Can someone throw in a few tips of how to use AMTs more predictably, mostly at parking speeds, while parking in tight spots.
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Old 11th February 2019, 23:23   #1999
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Default Re: Tata Nexon : Official Review

Running in a vehicle shouldnt be a problem. The manual suggets that the engine rpm should vary during the run -in.

Personally, I never exceed 80 kmph, and more importantly, the 2200 rpm limit. I do vary it occasionally but never to the extremes.

I have seen my vehicles ride without any problems in excess of 9 lakh kilometers.
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Old 12th February 2019, 00:00   #2000
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Quote:
Originally Posted by spanner777 View Post
U]Next, the negatives [/u]
1. AMT behaviour at parking speeds especially on inclines - The AMT leaves you wondering what is car upto at the inclines. When driving forward on an incline, the gears bite immideately sometimes and holds on the incline, sometimes, it rolls back a bit and then bites. When reversing on inclines, mostly it rolls forward and you will have to generously give throttle to reverse it and that too with a lot of jerk. I can conclude that there is zero hill hold in reverse. I was forced to use my left foot on the brake and release it just like I would release a clutch to reverse without rolling forward.
2. Rear visibility -
Can someone throw in a few tips of how to use AMTs more predictably, mostly at parking speeds, while parking in tight spots.
Rolling back on incline is a common problem with AMTs without hill hold facility. This is because in general driving scenarios the clutch is programmed to engage so as to delivery a smooth power delivery every time. In a manual car we can modulate the throttle and clutch as per the power required in different situations.
So in an AMT it's always better to use the handbrake to hold the car from rolling back. The handbrake switch has a connection to the AMT TCU. The gradual release of the hand brake while giving a higher throttle helps in smooth application of power to the driven wheels. The rolling back will never occur if hand brake is used when stopped on inclines and will also prolong the clutch life

Last edited by damodar : 12th February 2019 at 00:02.
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Old 12th February 2019, 08:12   #2001
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Quote:
Originally Posted by simplyself View Post
I have seen my vehicles ride without any problems in excess of 9 lakh kilometers.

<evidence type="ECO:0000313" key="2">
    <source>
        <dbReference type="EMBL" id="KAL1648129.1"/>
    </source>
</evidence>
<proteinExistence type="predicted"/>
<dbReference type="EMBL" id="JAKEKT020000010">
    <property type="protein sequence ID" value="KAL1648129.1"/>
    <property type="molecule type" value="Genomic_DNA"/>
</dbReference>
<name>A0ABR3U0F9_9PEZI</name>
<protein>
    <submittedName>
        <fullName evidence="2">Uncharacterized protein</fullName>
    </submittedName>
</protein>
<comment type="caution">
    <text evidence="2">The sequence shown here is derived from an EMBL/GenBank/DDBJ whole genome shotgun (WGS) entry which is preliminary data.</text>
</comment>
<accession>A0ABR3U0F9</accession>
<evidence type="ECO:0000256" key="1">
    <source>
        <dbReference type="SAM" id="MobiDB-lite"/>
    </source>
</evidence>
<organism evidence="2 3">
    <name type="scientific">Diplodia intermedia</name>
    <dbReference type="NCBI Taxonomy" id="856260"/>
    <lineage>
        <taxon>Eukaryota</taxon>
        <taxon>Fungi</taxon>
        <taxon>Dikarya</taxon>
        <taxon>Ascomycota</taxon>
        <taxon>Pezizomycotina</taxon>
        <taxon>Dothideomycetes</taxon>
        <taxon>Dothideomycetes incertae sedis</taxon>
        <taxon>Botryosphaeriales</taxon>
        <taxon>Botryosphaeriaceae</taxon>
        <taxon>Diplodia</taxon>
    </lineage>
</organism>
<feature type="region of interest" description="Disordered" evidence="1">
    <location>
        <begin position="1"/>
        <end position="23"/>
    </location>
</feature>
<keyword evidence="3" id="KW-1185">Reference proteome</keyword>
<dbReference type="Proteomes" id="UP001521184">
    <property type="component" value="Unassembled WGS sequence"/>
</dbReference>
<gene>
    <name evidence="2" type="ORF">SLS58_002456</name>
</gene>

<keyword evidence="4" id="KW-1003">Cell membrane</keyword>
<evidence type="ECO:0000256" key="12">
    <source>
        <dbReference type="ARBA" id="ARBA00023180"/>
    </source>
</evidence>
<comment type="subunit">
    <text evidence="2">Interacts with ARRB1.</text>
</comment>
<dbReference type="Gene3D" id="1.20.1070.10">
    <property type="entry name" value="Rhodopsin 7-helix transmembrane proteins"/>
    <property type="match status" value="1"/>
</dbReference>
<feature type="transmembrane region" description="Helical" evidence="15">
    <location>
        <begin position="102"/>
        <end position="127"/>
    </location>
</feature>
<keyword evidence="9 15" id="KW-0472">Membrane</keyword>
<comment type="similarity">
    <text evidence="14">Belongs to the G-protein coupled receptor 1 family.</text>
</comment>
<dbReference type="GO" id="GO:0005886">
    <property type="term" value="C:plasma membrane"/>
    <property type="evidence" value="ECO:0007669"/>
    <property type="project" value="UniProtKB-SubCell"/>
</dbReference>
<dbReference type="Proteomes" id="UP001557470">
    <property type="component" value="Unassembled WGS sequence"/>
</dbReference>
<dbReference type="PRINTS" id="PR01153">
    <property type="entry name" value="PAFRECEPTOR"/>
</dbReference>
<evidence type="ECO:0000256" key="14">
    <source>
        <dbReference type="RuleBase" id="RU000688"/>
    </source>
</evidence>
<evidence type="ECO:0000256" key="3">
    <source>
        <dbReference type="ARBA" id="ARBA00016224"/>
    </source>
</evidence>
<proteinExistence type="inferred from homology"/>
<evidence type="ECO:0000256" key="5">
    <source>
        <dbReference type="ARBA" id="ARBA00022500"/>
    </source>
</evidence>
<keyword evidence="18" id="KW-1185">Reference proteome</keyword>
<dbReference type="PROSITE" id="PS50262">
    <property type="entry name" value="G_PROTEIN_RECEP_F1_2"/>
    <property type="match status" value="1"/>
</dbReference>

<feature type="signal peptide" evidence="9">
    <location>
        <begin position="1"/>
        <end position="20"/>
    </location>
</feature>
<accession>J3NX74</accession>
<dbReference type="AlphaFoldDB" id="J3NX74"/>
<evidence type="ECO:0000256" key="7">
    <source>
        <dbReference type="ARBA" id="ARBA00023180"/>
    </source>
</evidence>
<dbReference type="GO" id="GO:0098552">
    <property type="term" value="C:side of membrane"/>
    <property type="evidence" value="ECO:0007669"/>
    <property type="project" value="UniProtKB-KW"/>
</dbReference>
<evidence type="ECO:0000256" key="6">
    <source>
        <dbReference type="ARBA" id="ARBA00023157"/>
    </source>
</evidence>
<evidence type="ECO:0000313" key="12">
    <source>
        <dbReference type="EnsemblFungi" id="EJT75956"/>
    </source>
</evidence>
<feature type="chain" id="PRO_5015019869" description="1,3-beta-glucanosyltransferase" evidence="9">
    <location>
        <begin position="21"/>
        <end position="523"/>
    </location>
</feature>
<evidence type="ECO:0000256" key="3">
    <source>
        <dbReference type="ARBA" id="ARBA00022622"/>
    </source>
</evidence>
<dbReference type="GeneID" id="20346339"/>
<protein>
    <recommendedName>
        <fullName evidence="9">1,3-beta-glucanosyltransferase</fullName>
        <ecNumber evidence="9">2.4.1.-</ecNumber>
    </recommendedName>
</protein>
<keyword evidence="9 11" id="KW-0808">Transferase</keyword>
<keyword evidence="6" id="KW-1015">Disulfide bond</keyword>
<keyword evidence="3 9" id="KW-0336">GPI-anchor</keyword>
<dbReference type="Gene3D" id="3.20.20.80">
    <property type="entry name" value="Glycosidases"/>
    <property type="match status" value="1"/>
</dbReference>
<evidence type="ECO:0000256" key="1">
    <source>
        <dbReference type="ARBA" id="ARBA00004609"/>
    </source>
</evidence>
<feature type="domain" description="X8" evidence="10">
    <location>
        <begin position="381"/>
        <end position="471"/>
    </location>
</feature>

I am getting surprised as well as confused. Is this kilometers run by one vehicle or the combined kilometres run by all your vehicles?

Update : went through your profile, so it is the combined kilometers from 8 cars. By the way, a very nice collection out there with Punto, Ecosport, Aria, Tiago, Hexa etc.

Last edited by pavi : 12th February 2019 at 08:16.
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Old 12th February 2019, 09:56   #2002
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Quote:
Originally Posted by satyanu28 View Post
Although have driven and run-in many new cars in the past, I would like to know if there's a real purpose in that. I pretty much drive with a light foot until about 2500km. However, I have heard some older, experienced drivers mentioning about "waining" the Engine. Meaning, stretch its bottom and top limits sometimes during the run-in period to open it up. Do modern cars really require a run-in? Given the Lubricants composition seem to have improved too? Would like some information on general ways to run-in.
IMO, it's always better to err on the side of caution with a new car, and follow what the owner's manual recommends. This is what is written in the Nexon's online manual:

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If you drive sedately till 2500 kms anyway, following the above run-in procedure should be easy for you.

Congrats on the new car and wish you a million miles of safe & happy driving!

Cheers,
Vikram
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Old 12th February 2019, 14:32   #2003
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Default Re: Tata Nexon : Official Review

Dear Mods,

I guess we need to add the 5 star crash test rating under 'What you’ll like' on page 1

Also request to share a link to the 5 star rating thread as it'll help people on the fence to decide if they wish to drive a safer car.
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Old 13th February 2019, 08:28   #2004
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Default Re: Tata Nexon : Official Review

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Originally Posted by Karthik Chandra View Post
I guess we need to add the 5 star crash test rating under 'What youíll like' on page 1
Thank you! Added. Please use the 'report this post to a Moderator' functionality to ensure that we don't miss such important requests.